I let a couple of weeks go by cuz I like to ruminate over some things (and elope to Mexico over others) and then decided it was time to dive in. I whipped up a batch of Braulio’s beans and got to work searching YouTube for instructions. I found The Frugal Chef and her arepas video. Water, a little salt, and flour. “Simple.”
I don’t have an action shot of me making the patties, cuz it takes two hands, but it’s important not to overwork the dough cuz that makes them less fluffy inside and then they won’t want to become pockets (you’ll see my solution to this shortly).
I pulled out my Green Pan griddle (holy crap, it’s more than twice the cost now) and let some butter dance around on it before gently placing these cakes of wonderfulness onto the surface.
After a short while—probably five minutes—I flipped them and put some more butter down in case Side A soaked it all up. Side B should look roughly like the above, and if done correctly, you should be able to slice it crossways and stuff it with beans. This batch turned out a little close-textured (as Mary Berry might condescend), so instead of putting the beans inside, I simply plated them on top! Problem solved. I’m not letting a little overworked dough get in the way of putting these in my face.
Top with cotija cheese and dig in.
Since I will never tire of Mexican or Hispanic foods, I thought I ought to throw together some Elotes.
Wisconsin’s corn on the cob season was quickly drawing to a close, but we were still able to grab a few ears. My intention was to grill them on the, well, grill… but, it wasn’t a beautiful summer evening (in fact, it was a freezing fall night), and fixing up the grill for corn seemed too much work. So, I used the next best thing: a gas stove!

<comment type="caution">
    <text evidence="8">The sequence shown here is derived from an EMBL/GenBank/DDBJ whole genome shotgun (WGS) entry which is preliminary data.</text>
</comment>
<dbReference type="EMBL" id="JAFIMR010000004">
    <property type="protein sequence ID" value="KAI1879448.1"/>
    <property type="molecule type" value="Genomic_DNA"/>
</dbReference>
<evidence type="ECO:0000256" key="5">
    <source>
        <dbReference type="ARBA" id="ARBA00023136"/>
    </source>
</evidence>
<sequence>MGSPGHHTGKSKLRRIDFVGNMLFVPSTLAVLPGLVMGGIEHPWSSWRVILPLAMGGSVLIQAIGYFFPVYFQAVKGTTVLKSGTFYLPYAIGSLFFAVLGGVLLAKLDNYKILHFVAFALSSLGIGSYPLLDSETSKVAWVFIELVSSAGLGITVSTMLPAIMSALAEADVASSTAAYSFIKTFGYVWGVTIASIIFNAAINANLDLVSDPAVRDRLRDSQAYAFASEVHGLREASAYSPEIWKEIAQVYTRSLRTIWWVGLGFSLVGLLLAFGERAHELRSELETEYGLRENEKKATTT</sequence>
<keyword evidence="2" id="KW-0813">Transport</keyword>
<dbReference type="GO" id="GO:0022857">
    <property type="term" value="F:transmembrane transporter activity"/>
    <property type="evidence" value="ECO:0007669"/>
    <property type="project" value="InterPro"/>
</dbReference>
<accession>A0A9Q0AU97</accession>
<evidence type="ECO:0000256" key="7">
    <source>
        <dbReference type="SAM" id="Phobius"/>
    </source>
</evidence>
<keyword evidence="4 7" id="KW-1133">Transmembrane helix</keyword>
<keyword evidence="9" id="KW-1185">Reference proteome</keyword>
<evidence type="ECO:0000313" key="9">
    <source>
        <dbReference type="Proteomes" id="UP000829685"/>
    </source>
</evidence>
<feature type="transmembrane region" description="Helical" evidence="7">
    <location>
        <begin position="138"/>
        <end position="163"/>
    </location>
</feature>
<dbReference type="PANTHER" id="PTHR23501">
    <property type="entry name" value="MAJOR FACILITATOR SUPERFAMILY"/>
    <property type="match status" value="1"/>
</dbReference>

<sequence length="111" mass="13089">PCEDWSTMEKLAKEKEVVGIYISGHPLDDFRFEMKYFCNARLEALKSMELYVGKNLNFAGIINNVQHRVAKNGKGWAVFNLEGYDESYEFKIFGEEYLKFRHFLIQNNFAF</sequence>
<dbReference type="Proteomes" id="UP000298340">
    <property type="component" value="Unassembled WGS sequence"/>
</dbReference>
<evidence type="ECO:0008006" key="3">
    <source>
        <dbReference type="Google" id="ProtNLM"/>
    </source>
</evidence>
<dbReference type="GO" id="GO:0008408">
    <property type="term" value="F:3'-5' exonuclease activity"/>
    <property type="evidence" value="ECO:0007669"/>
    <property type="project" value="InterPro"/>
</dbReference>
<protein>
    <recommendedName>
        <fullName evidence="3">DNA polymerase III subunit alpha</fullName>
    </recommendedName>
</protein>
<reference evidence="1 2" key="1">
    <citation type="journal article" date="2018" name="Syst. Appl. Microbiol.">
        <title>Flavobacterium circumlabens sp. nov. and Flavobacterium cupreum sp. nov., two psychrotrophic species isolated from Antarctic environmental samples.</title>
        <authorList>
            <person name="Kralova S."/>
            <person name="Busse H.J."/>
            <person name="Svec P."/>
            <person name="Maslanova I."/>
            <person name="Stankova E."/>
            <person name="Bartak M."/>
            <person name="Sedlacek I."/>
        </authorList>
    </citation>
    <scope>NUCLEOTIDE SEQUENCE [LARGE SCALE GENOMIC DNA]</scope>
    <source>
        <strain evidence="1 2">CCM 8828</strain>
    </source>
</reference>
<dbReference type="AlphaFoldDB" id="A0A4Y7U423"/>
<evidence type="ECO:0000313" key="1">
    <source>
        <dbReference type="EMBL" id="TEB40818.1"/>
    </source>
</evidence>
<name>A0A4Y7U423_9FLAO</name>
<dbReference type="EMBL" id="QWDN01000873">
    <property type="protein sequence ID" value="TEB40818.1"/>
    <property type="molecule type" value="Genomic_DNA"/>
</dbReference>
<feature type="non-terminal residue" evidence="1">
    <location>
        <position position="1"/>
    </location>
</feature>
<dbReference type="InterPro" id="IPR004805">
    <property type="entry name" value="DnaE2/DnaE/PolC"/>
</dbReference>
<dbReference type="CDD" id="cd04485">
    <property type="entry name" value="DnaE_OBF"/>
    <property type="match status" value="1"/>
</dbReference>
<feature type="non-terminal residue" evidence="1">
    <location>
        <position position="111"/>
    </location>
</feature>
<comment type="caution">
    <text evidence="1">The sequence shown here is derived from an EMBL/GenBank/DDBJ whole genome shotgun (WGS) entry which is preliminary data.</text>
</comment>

Five roasted cobs later, I carefully sliced the kernels off into a bowl. A bowl already prepared with Mexican crema, mayonnaise, cotija, and Chili powder. Stir it up, throw in a little salt and pepper, and serve.
Tasty, corny, and very much worth the effort*.*This recipe does not include ingredients or instructions for whatever you want to put in, on, or around your arepas.
Course: Main Course, Side Dish, Snack
Cuisine: Hispanic, Mexican
1tspchili powderchipotle, preferably
2cmasarepa (precooked corn flour)
Roast the cobs either on the grill or gas stovetop until an appropriate amount of grill marks appear. Stand a cob on one end and slice the kernels off from top to bottom, leaving none behind. Repeat until cobbed out.
While the cobs are roasting, mix together the rest of the ingredients in a medium bowl.
Stir in kernels and pop into the fridge to cool.
In a large bowl, dilute the salt into the warm water. Gradually add flour and mix with a wooden spoon until the dough is pliable enough to use your hands. Mix with hands, being careful to not overwork the dough. Leave to rest for 5 minutes.
Make a ball with the dough and work between hands to form a patty—mix oil and water in a bowl to coat your hands to keep the dough from sticking—keeping the edges smooth.
Heat a griddle and melt butter. Put patties on the griddle until golden brown spots appear on one side. Keep flipping until both sides are nice and golden.
Slice and stuff with your favorite anything and eat it like a sandwich. Alternatively, top with that same anything and eat it with a fork. Adiós!